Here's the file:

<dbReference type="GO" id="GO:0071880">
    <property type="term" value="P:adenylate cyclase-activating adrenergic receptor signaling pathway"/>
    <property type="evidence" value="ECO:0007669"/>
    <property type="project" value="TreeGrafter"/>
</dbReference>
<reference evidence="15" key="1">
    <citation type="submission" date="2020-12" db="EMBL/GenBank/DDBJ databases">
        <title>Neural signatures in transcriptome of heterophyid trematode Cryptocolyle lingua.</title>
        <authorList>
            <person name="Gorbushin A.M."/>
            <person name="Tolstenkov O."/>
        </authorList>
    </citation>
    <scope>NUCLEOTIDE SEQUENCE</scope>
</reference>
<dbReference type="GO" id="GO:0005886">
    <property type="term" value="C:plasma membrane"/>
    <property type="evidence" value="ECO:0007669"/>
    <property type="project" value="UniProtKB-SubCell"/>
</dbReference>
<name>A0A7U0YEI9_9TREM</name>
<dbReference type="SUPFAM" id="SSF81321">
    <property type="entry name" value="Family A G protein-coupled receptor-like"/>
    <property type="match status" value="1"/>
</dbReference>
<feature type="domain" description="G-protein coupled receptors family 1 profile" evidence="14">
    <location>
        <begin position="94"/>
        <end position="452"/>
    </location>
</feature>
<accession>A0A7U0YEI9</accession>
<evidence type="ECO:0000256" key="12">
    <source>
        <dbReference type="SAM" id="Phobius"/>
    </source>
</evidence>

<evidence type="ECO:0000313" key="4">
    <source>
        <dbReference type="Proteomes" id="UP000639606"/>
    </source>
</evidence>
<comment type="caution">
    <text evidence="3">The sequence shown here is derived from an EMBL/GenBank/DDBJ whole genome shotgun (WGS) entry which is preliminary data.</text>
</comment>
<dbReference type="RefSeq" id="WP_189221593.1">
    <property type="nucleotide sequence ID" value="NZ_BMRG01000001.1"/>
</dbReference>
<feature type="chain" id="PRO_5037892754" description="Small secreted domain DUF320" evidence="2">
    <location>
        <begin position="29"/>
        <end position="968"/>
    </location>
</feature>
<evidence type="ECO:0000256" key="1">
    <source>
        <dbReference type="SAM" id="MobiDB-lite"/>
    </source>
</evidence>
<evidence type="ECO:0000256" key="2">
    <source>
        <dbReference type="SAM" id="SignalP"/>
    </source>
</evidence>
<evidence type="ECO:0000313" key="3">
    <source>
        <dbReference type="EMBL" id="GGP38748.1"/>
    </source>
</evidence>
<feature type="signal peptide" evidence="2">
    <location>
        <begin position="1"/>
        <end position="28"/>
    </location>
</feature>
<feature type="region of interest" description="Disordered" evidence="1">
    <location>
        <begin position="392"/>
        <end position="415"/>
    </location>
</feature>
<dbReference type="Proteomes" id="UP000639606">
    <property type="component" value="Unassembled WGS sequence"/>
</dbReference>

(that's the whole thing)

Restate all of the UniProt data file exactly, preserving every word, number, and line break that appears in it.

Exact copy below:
<dbReference type="GO" id="GO:0071880">
    <property type="term" value="P:adenylate cyclase-activating adrenergic receptor signaling pathway"/>
    <property type="evidence" value="ECO:0007669"/>
    <property type="project" value="TreeGrafter"/>
</dbReference>
<reference evidence="15" key="1">
    <citation type="submission" date="2020-12" db="EMBL/GenBank/DDBJ databases">
        <title>Neural signatures in transcriptome of heterophyid trematode Cryptocolyle lingua.</title>
        <authorList>
            <person name="Gorbushin A.M."/>
            <person name="Tolstenkov O."/>
        </authorList>
    </citation>
    <scope>NUCLEOTIDE SEQUENCE</scope>
</reference>
<dbReference type="GO" id="GO:0005886">
    <property type="term" value="C:plasma membrane"/>
    <property type="evidence" value="ECO:0007669"/>
    <property type="project" value="UniProtKB-SubCell"/>
</dbReference>
<name>A0A7U0YEI9_9TREM</name>
<dbReference type="SUPFAM" id="SSF81321">
    <property type="entry name" value="Family A G protein-coupled receptor-like"/>
    <property type="match status" value="1"/>
</dbReference>
<feature type="domain" description="G-protein coupled receptors family 1 profile" evidence="14">
    <location>
        <begin position="94"/>
        <end position="452"/>
    </location>
</feature>
<accession>A0A7U0YEI9</accession>
<evidence type="ECO:0000256" key="12">
    <source>
        <dbReference type="SAM" id="Phobius"/>
    </source>
</evidence>

<evidence type="ECO:0000313" key="4">
    <source>
        <dbReference type="Proteomes" id="UP000639606"/>
    </source>
</evidence>
<comment type="caution">
    <text evidence="3">The sequence shown here is derived from an EMBL/GenBank/DDBJ whole genome shotgun (WGS) entry which is preliminary data.</text>
</comment>
<dbReference type="RefSeq" id="WP_189221593.1">
    <property type="nucleotide sequence ID" value="NZ_BMRG01000001.1"/>
</dbReference>
<feature type="chain" id="PRO_5037892754" description="Small secreted domain DUF320" evidence="2">
    <location>
        <begin position="29"/>
        <end position="968"/>
    </location>
</feature>
<evidence type="ECO:0000256" key="1">
    <source>
        <dbReference type="SAM" id="MobiDB-lite"/>
    </source>
</evidence>
<evidence type="ECO:0000256" key="2">
    <source>
        <dbReference type="SAM" id="SignalP"/>
    </source>
</evidence>
<evidence type="ECO:0000313" key="3">
    <source>
        <dbReference type="EMBL" id="GGP38748.1"/>
    </source>
</evidence>
<feature type="signal peptide" evidence="2">
    <location>
        <begin position="1"/>
        <end position="28"/>
    </location>
</feature>
<feature type="region of interest" description="Disordered" evidence="1">
    <location>
        <begin position="392"/>
        <end position="415"/>
    </location>
</feature>
<dbReference type="Proteomes" id="UP000639606">
    <property type="component" value="Unassembled WGS sequence"/>
</dbReference>